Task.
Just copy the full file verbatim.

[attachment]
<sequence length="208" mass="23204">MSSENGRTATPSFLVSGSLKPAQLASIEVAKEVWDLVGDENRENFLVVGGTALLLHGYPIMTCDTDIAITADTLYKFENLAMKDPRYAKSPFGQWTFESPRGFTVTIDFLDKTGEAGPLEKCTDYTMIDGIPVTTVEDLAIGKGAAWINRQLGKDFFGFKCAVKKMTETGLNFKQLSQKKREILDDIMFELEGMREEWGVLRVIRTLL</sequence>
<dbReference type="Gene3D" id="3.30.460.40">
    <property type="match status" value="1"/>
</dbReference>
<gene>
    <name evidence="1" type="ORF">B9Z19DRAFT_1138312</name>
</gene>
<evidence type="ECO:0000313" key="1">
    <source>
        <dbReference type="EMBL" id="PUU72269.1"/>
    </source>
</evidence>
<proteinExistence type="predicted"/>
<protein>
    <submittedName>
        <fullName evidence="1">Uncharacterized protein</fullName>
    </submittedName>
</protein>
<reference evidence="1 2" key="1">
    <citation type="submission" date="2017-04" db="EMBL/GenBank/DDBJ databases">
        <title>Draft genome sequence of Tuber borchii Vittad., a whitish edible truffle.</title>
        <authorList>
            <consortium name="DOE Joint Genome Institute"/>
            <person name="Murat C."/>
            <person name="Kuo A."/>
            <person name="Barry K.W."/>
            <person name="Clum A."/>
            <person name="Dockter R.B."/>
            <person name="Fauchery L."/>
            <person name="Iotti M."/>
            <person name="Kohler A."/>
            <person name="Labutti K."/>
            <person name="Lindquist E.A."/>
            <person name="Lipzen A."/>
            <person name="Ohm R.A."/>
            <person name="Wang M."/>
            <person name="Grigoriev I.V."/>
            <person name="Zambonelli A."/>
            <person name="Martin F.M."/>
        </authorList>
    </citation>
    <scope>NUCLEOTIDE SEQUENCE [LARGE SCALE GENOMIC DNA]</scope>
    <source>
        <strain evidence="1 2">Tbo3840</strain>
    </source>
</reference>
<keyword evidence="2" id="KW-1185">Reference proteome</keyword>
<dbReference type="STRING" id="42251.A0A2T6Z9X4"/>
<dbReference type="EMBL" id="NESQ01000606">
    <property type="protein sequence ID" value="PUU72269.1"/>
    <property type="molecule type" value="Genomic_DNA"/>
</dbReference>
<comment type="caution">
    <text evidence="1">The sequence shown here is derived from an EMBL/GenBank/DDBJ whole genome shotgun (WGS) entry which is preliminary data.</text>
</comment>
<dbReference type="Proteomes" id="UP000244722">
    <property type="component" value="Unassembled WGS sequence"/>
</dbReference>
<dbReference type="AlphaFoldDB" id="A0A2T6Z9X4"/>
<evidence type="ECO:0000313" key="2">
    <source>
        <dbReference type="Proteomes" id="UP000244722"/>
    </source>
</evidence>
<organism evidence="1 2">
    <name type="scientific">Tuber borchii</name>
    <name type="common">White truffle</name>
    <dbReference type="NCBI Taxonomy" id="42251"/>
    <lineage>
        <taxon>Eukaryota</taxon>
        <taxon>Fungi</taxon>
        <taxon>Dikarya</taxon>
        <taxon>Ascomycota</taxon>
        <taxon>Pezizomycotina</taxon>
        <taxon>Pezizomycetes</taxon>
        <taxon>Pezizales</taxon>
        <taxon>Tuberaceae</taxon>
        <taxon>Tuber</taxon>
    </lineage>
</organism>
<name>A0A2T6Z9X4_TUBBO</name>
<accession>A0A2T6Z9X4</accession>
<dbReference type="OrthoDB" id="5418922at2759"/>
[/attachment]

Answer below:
<sequence length="208" mass="23204">MSSENGRTATPSFLVSGSLKPAQLASIEVAKEVWDLVGDENRENFLVVGGTALLLHGYPIMTCDTDIAITADTLYKFENLAMKDPRYAKSPFGQWTFESPRGFTVTIDFLDKTGEAGPLEKCTDYTMIDGIPVTTVEDLAIGKGAAWINRQLGKDFFGFKCAVKKMTETGLNFKQLSQKKREILDDIMFELEGMREEWGVLRVIRTLL</sequence>
<dbReference type="Gene3D" id="3.30.460.40">
    <property type="match status" value="1"/>
</dbReference>
<gene>
    <name evidence="1" type="ORF">B9Z19DRAFT_1138312</name>
</gene>
<evidence type="ECO:0000313" key="1">
    <source>
        <dbReference type="EMBL" id="PUU72269.1"/>
    </source>
</evidence>
<proteinExistence type="predicted"/>
<protein>
    <submittedName>
        <fullName evidence="1">Uncharacterized protein</fullName>
    </submittedName>
</protein>
<reference evidence="1 2" key="1">
    <citation type="submission" date="2017-04" db="EMBL/GenBank/DDBJ databases">
        <title>Draft genome sequence of Tuber borchii Vittad., a whitish edible truffle.</title>
        <authorList>
            <consortium name="DOE Joint Genome Institute"/>
            <person name="Murat C."/>
            <person name="Kuo A."/>
            <person name="Barry K.W."/>
            <person name="Clum A."/>
            <person name="Dockter R.B."/>
            <person name="Fauchery L."/>
            <person name="Iotti M."/>
            <person name="Kohler A."/>
            <person name="Labutti K."/>
            <person name="Lindquist E.A."/>
            <person name="Lipzen A."/>
            <person name="Ohm R.A."/>
            <person name="Wang M."/>
            <person name="Grigoriev I.V."/>
            <person name="Zambonelli A."/>
            <person name="Martin F.M."/>
        </authorList>
    </citation>
    <scope>NUCLEOTIDE SEQUENCE [LARGE SCALE GENOMIC DNA]</scope>
    <source>
        <strain evidence="1 2">Tbo3840</strain>
    </source>
</reference>
<keyword evidence="2" id="KW-1185">Reference proteome</keyword>
<dbReference type="STRING" id="42251.A0A2T6Z9X4"/>
<dbReference type="EMBL" id="NESQ01000606">
    <property type="protein sequence ID" value="PUU72269.1"/>
    <property type="molecule type" value="Genomic_DNA"/>
</dbReference>
<comment type="caution">
    <text evidence="1">The sequence shown here is derived from an EMBL/GenBank/DDBJ whole genome shotgun (WGS) entry which is preliminary data.</text>
</comment>
<dbReference type="Proteomes" id="UP000244722">
    <property type="component" value="Unassembled WGS sequence"/>
</dbReference>
<dbReference type="AlphaFoldDB" id="A0A2T6Z9X4"/>
<evidence type="ECO:0000313" key="2">
    <source>
        <dbReference type="Proteomes" id="UP000244722"/>
    </source>
</evidence>
<organism evidence="1 2">
    <name type="scientific">Tuber borchii</name>
    <name type="common">White truffle</name>
    <dbReference type="NCBI Taxonomy" id="42251"/>
    <lineage>
        <taxon>Eukaryota</taxon>
        <taxon>Fungi</taxon>
        <taxon>Dikarya</taxon>
        <taxon>Ascomycota</taxon>
        <taxon>Pezizomycotina</taxon>
        <taxon>Pezizomycetes</taxon>
        <taxon>Pezizales</taxon>
        <taxon>Tuberaceae</taxon>
        <taxon>Tuber</taxon>
    </lineage>
</organism>
<name>A0A2T6Z9X4_TUBBO</name>
<accession>A0A2T6Z9X4</accession>
<dbReference type="OrthoDB" id="5418922at2759"/>